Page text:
NC State Extension Publications


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Over the past several years mole crickets have become the number one insect pest of home lawns, golf courses, municipal and commercial properties, and sod farms along the North Carolina coast. Two species are present as pests along the southeastern coast: the tawny mole cricket (Scapteriscus vicinus) and the southern mole cricket (S. borellii). The tawny is the most destructive species of mole cricket since it feeds almost exclusively on the roots and shoots of grass. Southern mole crickets may feed a little on the roots, but are primarily predators feeding on small creatures that live in the soil. Both species do considerable tunneling. A third species, the northern mole cricket (Neocurtilla hexadactyla) occurs throughout the state but is less damaging. The tawny mole cricket has been a pest in North Carolina only since 1987 but has become the most damaging species. This pest remains a challenge to effective management. Mole cricket management requires a full-scale program for best results. This publication recommends the most economical and effective mole cricket management plan.

Mole crickets require advanced planning and appropriate preinfestation management strategies, unlike other insects that can be effectively controlled once a threatening population is observed. If serious damage is allowed to occur before control is begun, the battle has already been lost for that particular year.

Cultural Control

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There is great interest and demand to develop nonchemical control technology for mole crickets in turfgrass. Great advances have been made in nonchemical control in the past few years; however, few approaches provide acceptable control at this time. The future does hold promise for new innovations. Studies have shown that the coarser textured bermudagrass cultivars are less susceptible to mole crickets than the finer textured hybrids. This knowledge may be used in turf areas where fine texture is not important. There has been considerable work on biological control of mole cricket in North Carolina. A parasitic fly has been released and studies are underway to determine its ability to establish here. In addition, work is still underway evaluating a parasitic nematode that attacks the mole cricket. Nematode sprays can be applied with conventional application technology. This nematode has shown good potential.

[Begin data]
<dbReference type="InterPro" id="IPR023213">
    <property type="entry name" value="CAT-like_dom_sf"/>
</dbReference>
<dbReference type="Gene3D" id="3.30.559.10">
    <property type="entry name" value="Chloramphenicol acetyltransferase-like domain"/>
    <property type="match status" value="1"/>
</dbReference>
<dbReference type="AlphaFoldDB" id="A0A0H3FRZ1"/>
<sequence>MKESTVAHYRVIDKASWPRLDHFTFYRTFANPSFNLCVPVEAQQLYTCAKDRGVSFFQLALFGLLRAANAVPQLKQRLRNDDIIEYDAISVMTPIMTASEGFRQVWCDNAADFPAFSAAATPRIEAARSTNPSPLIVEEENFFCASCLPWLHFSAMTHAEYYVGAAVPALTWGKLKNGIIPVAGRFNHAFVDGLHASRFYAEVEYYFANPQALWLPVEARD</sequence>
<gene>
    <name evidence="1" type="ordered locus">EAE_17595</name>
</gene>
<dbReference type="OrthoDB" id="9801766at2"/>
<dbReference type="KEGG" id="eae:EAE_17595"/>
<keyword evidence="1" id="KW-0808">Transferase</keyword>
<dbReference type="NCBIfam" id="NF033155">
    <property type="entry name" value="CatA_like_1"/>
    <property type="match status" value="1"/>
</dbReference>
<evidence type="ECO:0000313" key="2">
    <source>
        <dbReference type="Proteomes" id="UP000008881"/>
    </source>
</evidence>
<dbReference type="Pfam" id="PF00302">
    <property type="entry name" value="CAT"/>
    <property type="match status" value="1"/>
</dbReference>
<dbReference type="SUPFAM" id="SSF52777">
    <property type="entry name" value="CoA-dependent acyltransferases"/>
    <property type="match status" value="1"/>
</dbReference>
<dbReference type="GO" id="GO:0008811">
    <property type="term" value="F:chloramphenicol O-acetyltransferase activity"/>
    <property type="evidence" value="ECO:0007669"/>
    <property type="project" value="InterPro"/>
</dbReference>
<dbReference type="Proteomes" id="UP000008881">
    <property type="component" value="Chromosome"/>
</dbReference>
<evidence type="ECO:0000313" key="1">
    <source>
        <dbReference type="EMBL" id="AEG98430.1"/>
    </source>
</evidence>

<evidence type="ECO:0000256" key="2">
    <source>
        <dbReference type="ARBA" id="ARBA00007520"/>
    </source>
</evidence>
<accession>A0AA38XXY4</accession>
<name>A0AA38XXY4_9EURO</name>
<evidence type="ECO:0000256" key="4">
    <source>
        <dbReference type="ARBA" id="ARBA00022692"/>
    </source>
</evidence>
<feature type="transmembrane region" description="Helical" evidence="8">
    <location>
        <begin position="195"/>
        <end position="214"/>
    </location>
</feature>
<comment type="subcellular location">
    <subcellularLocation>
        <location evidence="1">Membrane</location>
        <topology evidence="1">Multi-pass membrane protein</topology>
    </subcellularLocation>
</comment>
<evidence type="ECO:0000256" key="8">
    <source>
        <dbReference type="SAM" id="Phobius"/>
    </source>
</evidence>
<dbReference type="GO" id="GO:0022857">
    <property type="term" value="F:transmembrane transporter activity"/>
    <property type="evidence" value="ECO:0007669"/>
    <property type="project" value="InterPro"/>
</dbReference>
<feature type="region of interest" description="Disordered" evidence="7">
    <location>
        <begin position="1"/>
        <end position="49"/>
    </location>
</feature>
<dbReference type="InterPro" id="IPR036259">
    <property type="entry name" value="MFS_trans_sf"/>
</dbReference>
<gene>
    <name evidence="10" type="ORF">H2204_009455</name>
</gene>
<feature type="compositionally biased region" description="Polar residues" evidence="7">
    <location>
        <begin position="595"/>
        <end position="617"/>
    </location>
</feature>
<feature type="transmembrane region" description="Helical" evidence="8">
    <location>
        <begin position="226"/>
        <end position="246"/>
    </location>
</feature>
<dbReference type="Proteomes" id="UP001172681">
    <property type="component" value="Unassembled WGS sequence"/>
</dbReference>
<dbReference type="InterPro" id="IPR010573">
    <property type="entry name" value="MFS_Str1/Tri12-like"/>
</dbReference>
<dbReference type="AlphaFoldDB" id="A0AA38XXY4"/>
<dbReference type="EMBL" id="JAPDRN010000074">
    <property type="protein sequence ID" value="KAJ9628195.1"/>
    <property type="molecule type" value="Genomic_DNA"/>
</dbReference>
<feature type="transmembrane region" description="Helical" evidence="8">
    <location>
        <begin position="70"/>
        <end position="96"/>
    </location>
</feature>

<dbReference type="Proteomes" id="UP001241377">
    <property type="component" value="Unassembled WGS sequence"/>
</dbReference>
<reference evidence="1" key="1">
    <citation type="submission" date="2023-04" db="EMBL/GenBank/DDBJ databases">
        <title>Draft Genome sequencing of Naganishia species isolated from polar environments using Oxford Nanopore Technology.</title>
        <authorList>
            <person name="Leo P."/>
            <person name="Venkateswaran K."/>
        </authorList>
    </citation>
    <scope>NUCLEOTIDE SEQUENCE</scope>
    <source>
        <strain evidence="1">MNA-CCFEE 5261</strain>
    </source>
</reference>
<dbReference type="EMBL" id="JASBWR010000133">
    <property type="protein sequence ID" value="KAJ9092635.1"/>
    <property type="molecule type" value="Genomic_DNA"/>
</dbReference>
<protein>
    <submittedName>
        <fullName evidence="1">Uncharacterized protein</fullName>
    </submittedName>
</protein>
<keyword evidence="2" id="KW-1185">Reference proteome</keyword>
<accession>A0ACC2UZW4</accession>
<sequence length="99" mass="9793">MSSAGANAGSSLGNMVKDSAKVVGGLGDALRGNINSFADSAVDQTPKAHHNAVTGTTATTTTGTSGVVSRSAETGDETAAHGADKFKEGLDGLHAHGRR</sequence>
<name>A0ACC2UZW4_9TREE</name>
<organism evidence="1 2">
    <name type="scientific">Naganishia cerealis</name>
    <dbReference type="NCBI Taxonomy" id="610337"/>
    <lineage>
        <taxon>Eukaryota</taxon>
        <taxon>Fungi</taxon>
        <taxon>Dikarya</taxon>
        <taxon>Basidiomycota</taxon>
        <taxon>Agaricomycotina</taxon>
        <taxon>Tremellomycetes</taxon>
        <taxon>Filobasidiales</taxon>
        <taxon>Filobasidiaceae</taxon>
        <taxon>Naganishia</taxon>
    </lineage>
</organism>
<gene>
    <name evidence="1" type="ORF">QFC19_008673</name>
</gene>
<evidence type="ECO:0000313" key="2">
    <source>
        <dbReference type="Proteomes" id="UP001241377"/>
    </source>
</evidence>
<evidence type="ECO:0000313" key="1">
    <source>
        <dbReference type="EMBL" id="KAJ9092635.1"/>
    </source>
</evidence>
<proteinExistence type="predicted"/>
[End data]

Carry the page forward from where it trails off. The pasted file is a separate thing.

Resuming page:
Chemical Control

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Table 1. Insecticides for control of mole crickets in turf.
Insecticide and Formulation Amount per 1,000 sq ft Precaution and Remarks
acephate* (Orthene T, T&O, Lesco-Fate) 1 to 1.9 oz Water soil before application. Do not water in.
bifenthrin* (Menace, Talstar, others) F, GC; G form also available 0.5 to 1 fl oz Use GC formulation for golf course.
carbaryl* (Sevin) baits See label
chlorpyrifos* (Dursban) B
cyfluthrin* (Tempo 2, Tempo Ultra) 0.2 fl oz Home lawn use only.
deltamethrin (Deltagard) G 2 to 3 lb
entomogenous nematodes* See label Various formulations now available. Adequate soil moisture critical for good control.
fipronil (Chipco Choice, others) 0.1 G (Top Choice, Fipronil, others) 0.0143 12.5-25 lb/A 2 lb Use slit placement equipment. Apply as a broadcast.
imidacloprid (Merit) 75 WP 0.5G 4 level tsp 1.8 lb Apply while crickets are less than ½ inch long (June, early July).
indoxacarb (Advion) Insect G 50 to 200 lb/acre Not for use on sod farms. DO NOT water in after application.
indoxacarb (Provaunt) 0.275 oz Must be in possession of a supplemental label for this use at the time of application. Two applications 2-4 weeks apart works best, following egg hatch.
lambda-cyhalothrin* (Battle, Scimitar, Cyonara) See label Do not make applications within 20 feet of any body of water. No reentry until spray has dried.
dinotefuran (Zylam) 20SG See label Apply at egg hatch.
zeta-Cypermethrin, bifenthrin, and imadacloprid 20-35 fl oz/acre


Extension Specialist (Peanuts & Turf) & Department Extension Leader
Entomology & Plant Pathology
Extension Associate
Entomology & Plant Pathology

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Publication date: Oct. 25, 2017

Recommendations for the use of agricultural chemicals are included in this publication as a convenience to the reader. The use of brand names and any mention or listing of commercial products or services in this publication does not imply endorsement by NC State University or N.C. A&T State University nor discrimination against similar products or services not mentioned. Individuals who use agricultural chemicals are responsible for ensuring that the intended use complies with current regulations and conforms to the product label. Be sure to obtain current information about usage regulations and examine a current product label before applying any chemical. For assistance, contact your local N.C. Cooperative Extension county center.

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